"Ecotourism" a has proven to be a difficult task given all
the different players attempting to define it. People tend to define
things in terms that are beneficial to themselves, hence the variety
of definitions. There are however several workable definitions currently
in wide use.
The International Ecotourism Society defines Ecotourism as: "responsible
travel to natural areas that conserves the environment and improves
the welfare of local people".
The Australian Commission
on National Ecotourism Strategy calls it: "nature-based tourism
that involves education and interpretation of the natural environment
and is managed to be ecologically sustainable" .
Since the publication
of her excellent book "Ecotourism and Sustainable Development"
Martha Honey's definition is quickly becoming the standard. Most serious
studies of ecotourism including several University programs now use
this as the working definition. Here then are her 7 defining points:
- Involves travel to
natural destinations. These destinations are often remote areas,
whether inhabited or uninhabited, and are usually under some kind
of environmental protection at the national, international, communal
or private level.
- Minimizes Impact.
Tourism causes damage. Ecotourism strives to minimize the adverse
affects of hotels, trails, and other infrastructure by using either
recycled materials or plentyfully available local building materials,
renewable sources of energy, recycling and safe disposal of waste
and garbage, and environmentally and culturally sensitive architectural
design. Minimization of impact also requires that the numbers
and mode of behavior of tourists be regulated to ensure limited
damage to the ecosystem.
- Builds environmental
awareness. Ecotourism means education, for both tourists and residents
of nearby communities. Well before departure tour operators should
supply travelers with reading material about the country, environment
and local people, as well as a code of conduct for both the traveler
and the industry itself. This information helps prepare the tourist
as The Ecotourism Societies guidelines state"to learn about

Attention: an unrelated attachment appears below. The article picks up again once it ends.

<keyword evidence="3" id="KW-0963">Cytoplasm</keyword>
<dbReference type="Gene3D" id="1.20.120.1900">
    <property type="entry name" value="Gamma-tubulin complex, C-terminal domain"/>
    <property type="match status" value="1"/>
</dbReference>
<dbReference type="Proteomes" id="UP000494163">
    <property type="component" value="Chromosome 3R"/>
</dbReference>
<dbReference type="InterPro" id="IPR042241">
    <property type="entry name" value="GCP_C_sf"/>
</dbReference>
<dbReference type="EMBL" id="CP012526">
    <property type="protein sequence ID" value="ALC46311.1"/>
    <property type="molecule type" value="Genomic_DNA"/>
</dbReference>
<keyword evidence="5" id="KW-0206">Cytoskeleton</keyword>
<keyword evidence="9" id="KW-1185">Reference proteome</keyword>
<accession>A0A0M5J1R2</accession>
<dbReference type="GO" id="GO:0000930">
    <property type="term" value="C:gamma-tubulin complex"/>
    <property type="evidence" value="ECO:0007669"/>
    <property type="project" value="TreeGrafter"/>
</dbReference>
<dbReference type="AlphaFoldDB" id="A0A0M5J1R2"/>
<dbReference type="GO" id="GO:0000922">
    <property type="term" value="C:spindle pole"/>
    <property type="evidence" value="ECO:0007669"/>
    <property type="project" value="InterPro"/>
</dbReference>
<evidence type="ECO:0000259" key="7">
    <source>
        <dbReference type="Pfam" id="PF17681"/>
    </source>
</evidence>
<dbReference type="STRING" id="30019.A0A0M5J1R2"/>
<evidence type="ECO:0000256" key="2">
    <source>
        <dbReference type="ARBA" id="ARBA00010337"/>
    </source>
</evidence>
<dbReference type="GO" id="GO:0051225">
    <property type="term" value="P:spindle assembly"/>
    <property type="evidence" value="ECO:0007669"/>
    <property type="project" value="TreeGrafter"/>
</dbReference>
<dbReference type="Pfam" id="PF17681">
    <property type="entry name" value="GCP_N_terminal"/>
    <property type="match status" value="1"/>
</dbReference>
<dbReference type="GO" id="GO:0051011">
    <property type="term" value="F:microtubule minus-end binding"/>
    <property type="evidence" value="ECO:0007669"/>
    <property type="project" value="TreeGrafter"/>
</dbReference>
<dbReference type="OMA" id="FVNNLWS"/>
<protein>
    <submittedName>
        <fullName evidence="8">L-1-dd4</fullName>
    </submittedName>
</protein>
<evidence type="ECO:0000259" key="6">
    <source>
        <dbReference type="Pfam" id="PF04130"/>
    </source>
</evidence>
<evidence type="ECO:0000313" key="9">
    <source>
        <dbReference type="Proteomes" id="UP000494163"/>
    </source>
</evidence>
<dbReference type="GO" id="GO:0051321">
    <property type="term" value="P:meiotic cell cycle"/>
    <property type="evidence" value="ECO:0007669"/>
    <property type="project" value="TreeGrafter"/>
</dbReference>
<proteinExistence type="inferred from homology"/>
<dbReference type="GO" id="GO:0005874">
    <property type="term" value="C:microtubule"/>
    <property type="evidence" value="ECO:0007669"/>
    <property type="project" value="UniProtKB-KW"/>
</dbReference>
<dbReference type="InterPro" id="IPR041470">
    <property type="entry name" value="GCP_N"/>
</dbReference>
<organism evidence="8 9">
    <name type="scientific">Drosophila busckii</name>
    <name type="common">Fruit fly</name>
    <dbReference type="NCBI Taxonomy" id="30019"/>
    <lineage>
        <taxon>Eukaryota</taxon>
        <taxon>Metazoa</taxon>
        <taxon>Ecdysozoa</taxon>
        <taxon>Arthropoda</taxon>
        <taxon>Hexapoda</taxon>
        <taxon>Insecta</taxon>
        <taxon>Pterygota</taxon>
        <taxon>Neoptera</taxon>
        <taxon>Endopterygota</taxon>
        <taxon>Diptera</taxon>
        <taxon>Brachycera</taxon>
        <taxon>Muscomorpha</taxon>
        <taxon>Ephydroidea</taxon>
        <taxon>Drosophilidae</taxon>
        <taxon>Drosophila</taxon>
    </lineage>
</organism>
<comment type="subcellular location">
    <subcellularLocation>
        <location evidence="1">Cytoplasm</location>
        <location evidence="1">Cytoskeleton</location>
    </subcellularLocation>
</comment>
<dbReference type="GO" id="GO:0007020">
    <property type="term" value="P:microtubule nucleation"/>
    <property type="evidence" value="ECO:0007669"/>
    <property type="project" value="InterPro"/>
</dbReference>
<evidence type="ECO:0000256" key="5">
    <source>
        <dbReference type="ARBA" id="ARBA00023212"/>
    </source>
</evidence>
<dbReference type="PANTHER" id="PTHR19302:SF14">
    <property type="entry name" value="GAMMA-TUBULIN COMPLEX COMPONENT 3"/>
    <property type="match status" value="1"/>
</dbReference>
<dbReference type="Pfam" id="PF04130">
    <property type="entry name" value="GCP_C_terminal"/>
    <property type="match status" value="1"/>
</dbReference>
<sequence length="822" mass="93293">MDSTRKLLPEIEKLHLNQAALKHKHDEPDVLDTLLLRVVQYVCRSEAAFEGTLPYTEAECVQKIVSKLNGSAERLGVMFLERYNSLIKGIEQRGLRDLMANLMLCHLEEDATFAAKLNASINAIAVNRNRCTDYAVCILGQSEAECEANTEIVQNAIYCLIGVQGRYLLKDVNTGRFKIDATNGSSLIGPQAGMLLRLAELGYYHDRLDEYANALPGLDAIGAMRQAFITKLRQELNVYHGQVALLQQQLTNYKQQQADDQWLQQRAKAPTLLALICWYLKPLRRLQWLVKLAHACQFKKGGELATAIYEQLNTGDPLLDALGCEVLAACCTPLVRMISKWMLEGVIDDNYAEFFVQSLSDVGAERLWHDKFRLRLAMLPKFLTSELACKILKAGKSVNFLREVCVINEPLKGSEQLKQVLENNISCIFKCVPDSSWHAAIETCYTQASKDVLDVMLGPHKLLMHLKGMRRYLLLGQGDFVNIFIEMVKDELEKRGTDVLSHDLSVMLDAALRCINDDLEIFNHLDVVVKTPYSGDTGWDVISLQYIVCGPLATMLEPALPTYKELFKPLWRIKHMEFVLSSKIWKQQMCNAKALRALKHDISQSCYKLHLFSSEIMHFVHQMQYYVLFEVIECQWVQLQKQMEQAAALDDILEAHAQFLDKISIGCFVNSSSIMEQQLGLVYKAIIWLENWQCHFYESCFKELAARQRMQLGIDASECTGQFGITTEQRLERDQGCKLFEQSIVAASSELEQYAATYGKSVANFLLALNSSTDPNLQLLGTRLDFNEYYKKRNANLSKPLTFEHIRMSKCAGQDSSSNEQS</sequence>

the places and peoples visited" and "to minimize their
negative impacts while visiting sensitive environments and cultures".
Essential to good ecotourism are well-trained, multilingual naturalist
guides with skills in natural and cultural history, environmental
interpretation, ethical principles and effective communication.
Ecotourism projects should also help educate members of the surrounding
community, schoolchildren and the broader public in the host country.
To do so they must offer greatly reduced entrance and lodge fees
for nationals and free educational trips for local students and
those living near thetourist attraction.
- Provides direct financial
benefits for consevation: Ecotourism helps raise funds for environmental
protection, research and education through a variety of mechanisms,
including park entrance fees, tour company, hotel, airline and
airport taxes and voluntary contributions.
- Provides financial
benefits and empowerment for local people: National Parks and
other conservation areas will only survive if there are "happy
people" around their perimeters. The local community must
be involved with and receive income and other tangible benefits(potable
water, roads, health clinics, etc.) from the conservation area
and it's tourist facilities. Campsites, lodges, guide services,
restaurants and other concessions should be run by or in partnership
with communities surrounding a park or other tourist destination.